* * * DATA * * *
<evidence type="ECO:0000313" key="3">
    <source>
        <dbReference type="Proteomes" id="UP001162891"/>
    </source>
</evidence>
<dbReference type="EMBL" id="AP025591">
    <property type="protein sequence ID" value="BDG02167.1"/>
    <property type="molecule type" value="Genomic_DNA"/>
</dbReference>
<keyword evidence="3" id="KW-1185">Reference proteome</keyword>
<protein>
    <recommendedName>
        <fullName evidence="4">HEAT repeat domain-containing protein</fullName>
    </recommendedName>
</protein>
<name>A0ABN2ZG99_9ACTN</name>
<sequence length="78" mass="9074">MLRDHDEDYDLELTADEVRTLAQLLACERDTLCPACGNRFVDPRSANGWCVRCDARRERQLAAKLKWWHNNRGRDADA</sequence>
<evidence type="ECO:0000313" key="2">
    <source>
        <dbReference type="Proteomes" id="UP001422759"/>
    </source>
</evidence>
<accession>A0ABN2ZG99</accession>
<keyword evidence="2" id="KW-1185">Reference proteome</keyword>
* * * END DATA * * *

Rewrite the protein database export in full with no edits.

<evidence type="ECO:0000313" key="3">
    <source>
        <dbReference type="Proteomes" id="UP001162891"/>
    </source>
</evidence>
<dbReference type="EMBL" id="AP025591">
    <property type="protein sequence ID" value="BDG02167.1"/>
    <property type="molecule type" value="Genomic_DNA"/>
</dbReference>
<keyword evidence="3" id="KW-1185">Reference proteome</keyword>
<protein>
    <recommendedName>
        <fullName evidence="4">HEAT repeat domain-containing protein</fullName>
    </recommendedName>
</protein>
<name>A0ABN2ZG99_9ACTN</name>
<sequence length="78" mass="9074">MLRDHDEDYDLELTADEVRTLAQLLACERDTLCPACGNRFVDPRSANGWCVRCDARRERQLAAKLKWWHNNRGRDADA</sequence>
<evidence type="ECO:0000313" key="2">
    <source>
        <dbReference type="Proteomes" id="UP001422759"/>
    </source>
</evidence>
<accession>A0ABN2ZG99</accession>
<keyword evidence="2" id="KW-1185">Reference proteome</keyword>